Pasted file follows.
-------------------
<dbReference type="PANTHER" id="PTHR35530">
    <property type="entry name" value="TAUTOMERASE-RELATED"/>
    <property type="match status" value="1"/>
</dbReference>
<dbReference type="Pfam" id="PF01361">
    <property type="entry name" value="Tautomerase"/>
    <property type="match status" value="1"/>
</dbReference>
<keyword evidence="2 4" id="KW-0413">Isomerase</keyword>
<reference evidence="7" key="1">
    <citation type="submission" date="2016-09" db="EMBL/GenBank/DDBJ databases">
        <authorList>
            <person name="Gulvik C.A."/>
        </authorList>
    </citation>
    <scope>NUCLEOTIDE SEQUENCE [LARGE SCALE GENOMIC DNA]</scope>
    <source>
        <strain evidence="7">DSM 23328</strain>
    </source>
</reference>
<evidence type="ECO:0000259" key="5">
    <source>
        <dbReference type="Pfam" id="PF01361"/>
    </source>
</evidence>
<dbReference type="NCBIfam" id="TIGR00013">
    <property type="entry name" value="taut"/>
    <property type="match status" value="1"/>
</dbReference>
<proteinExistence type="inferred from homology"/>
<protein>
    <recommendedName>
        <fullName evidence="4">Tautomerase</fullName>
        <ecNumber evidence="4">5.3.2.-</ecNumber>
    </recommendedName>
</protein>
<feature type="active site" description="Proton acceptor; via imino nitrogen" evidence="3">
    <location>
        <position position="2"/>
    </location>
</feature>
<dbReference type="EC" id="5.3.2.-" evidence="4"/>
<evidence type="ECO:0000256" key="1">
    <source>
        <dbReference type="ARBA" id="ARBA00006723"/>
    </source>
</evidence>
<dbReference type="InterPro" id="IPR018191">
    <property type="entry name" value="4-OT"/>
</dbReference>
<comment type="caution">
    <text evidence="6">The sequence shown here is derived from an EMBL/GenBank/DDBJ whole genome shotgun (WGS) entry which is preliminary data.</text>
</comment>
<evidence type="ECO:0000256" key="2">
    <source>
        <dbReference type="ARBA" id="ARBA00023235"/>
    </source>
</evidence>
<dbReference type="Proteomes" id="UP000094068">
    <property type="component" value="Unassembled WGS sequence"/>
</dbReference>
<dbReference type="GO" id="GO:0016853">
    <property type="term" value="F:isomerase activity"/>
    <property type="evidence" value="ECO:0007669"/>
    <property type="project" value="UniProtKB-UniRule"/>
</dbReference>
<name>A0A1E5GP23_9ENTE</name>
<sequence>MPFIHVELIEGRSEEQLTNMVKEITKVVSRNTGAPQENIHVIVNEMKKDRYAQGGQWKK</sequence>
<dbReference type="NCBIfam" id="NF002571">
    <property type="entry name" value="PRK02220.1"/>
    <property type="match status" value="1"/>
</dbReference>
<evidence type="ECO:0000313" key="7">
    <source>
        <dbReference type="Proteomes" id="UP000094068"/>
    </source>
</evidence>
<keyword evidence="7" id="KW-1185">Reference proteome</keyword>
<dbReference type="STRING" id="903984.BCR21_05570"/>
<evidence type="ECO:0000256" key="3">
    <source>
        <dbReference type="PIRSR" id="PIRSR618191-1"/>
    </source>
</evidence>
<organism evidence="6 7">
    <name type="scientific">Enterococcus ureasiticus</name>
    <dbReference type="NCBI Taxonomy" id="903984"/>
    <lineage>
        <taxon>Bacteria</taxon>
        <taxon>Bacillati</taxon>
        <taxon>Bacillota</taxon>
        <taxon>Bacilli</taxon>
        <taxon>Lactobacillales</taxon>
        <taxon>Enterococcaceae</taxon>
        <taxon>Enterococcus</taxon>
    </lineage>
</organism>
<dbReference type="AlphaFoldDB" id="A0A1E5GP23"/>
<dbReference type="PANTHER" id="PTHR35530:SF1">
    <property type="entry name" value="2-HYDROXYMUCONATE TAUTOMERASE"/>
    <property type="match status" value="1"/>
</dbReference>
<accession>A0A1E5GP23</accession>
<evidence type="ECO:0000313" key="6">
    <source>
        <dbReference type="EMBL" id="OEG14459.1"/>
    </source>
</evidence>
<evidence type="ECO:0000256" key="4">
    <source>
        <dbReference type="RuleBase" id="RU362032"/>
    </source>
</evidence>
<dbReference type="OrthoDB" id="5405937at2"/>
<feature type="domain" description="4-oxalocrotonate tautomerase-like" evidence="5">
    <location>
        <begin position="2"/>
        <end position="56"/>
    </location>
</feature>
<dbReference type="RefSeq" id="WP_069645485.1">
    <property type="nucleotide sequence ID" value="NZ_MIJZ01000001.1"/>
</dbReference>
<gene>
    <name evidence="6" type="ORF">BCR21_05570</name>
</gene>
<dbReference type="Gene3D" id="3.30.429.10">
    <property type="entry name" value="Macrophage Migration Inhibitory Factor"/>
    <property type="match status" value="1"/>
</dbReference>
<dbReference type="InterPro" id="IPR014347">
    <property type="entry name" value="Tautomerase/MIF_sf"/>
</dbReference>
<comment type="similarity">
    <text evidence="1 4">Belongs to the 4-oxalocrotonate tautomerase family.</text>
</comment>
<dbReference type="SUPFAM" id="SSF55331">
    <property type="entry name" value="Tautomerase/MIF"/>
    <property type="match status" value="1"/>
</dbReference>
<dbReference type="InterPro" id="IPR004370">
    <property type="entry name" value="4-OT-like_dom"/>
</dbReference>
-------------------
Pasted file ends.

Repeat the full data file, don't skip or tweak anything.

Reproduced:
<dbReference type="PANTHER" id="PTHR35530">
    <property type="entry name" value="TAUTOMERASE-RELATED"/>
    <property type="match status" value="1"/>
</dbReference>
<dbReference type="Pfam" id="PF01361">
    <property type="entry name" value="Tautomerase"/>
    <property type="match status" value="1"/>
</dbReference>
<keyword evidence="2 4" id="KW-0413">Isomerase</keyword>
<reference evidence="7" key="1">
    <citation type="submission" date="2016-09" db="EMBL/GenBank/DDBJ databases">
        <authorList>
            <person name="Gulvik C.A."/>
        </authorList>
    </citation>
    <scope>NUCLEOTIDE SEQUENCE [LARGE SCALE GENOMIC DNA]</scope>
    <source>
        <strain evidence="7">DSM 23328</strain>
    </source>
</reference>
<evidence type="ECO:0000259" key="5">
    <source>
        <dbReference type="Pfam" id="PF01361"/>
    </source>
</evidence>
<dbReference type="NCBIfam" id="TIGR00013">
    <property type="entry name" value="taut"/>
    <property type="match status" value="1"/>
</dbReference>
<proteinExistence type="inferred from homology"/>
<protein>
    <recommendedName>
        <fullName evidence="4">Tautomerase</fullName>
        <ecNumber evidence="4">5.3.2.-</ecNumber>
    </recommendedName>
</protein>
<feature type="active site" description="Proton acceptor; via imino nitrogen" evidence="3">
    <location>
        <position position="2"/>
    </location>
</feature>
<dbReference type="EC" id="5.3.2.-" evidence="4"/>
<evidence type="ECO:0000256" key="1">
    <source>
        <dbReference type="ARBA" id="ARBA00006723"/>
    </source>
</evidence>
<dbReference type="InterPro" id="IPR018191">
    <property type="entry name" value="4-OT"/>
</dbReference>
<comment type="caution">
    <text evidence="6">The sequence shown here is derived from an EMBL/GenBank/DDBJ whole genome shotgun (WGS) entry which is preliminary data.</text>
</comment>
<evidence type="ECO:0000256" key="2">
    <source>
        <dbReference type="ARBA" id="ARBA00023235"/>
    </source>
</evidence>
<dbReference type="Proteomes" id="UP000094068">
    <property type="component" value="Unassembled WGS sequence"/>
</dbReference>
<dbReference type="GO" id="GO:0016853">
    <property type="term" value="F:isomerase activity"/>
    <property type="evidence" value="ECO:0007669"/>
    <property type="project" value="UniProtKB-UniRule"/>
</dbReference>
<name>A0A1E5GP23_9ENTE</name>
<sequence>MPFIHVELIEGRSEEQLTNMVKEITKVVSRNTGAPQENIHVIVNEMKKDRYAQGGQWKK</sequence>
<dbReference type="NCBIfam" id="NF002571">
    <property type="entry name" value="PRK02220.1"/>
    <property type="match status" value="1"/>
</dbReference>
<evidence type="ECO:0000313" key="7">
    <source>
        <dbReference type="Proteomes" id="UP000094068"/>
    </source>
</evidence>
<keyword evidence="7" id="KW-1185">Reference proteome</keyword>
<dbReference type="STRING" id="903984.BCR21_05570"/>
<evidence type="ECO:0000256" key="3">
    <source>
        <dbReference type="PIRSR" id="PIRSR618191-1"/>
    </source>
</evidence>
<organism evidence="6 7">
    <name type="scientific">Enterococcus ureasiticus</name>
    <dbReference type="NCBI Taxonomy" id="903984"/>
    <lineage>
        <taxon>Bacteria</taxon>
        <taxon>Bacillati</taxon>
        <taxon>Bacillota</taxon>
        <taxon>Bacilli</taxon>
        <taxon>Lactobacillales</taxon>
        <taxon>Enterococcaceae</taxon>
        <taxon>Enterococcus</taxon>
    </lineage>
</organism>
<dbReference type="AlphaFoldDB" id="A0A1E5GP23"/>
<dbReference type="PANTHER" id="PTHR35530:SF1">
    <property type="entry name" value="2-HYDROXYMUCONATE TAUTOMERASE"/>
    <property type="match status" value="1"/>
</dbReference>
<accession>A0A1E5GP23</accession>
<evidence type="ECO:0000313" key="6">
    <source>
        <dbReference type="EMBL" id="OEG14459.1"/>
    </source>
</evidence>
<evidence type="ECO:0000256" key="4">
    <source>
        <dbReference type="RuleBase" id="RU362032"/>
    </source>
</evidence>
<dbReference type="OrthoDB" id="5405937at2"/>
<feature type="domain" description="4-oxalocrotonate tautomerase-like" evidence="5">
    <location>
        <begin position="2"/>
        <end position="56"/>
    </location>
</feature>
<dbReference type="RefSeq" id="WP_069645485.1">
    <property type="nucleotide sequence ID" value="NZ_MIJZ01000001.1"/>
</dbReference>
<gene>
    <name evidence="6" type="ORF">BCR21_05570</name>
</gene>
<dbReference type="Gene3D" id="3.30.429.10">
    <property type="entry name" value="Macrophage Migration Inhibitory Factor"/>
    <property type="match status" value="1"/>
</dbReference>
<dbReference type="InterPro" id="IPR014347">
    <property type="entry name" value="Tautomerase/MIF_sf"/>
</dbReference>
<comment type="similarity">
    <text evidence="1 4">Belongs to the 4-oxalocrotonate tautomerase family.</text>
</comment>
<dbReference type="SUPFAM" id="SSF55331">
    <property type="entry name" value="Tautomerase/MIF"/>
    <property type="match status" value="1"/>
</dbReference>
<dbReference type="InterPro" id="IPR004370">
    <property type="entry name" value="4-OT-like_dom"/>
</dbReference>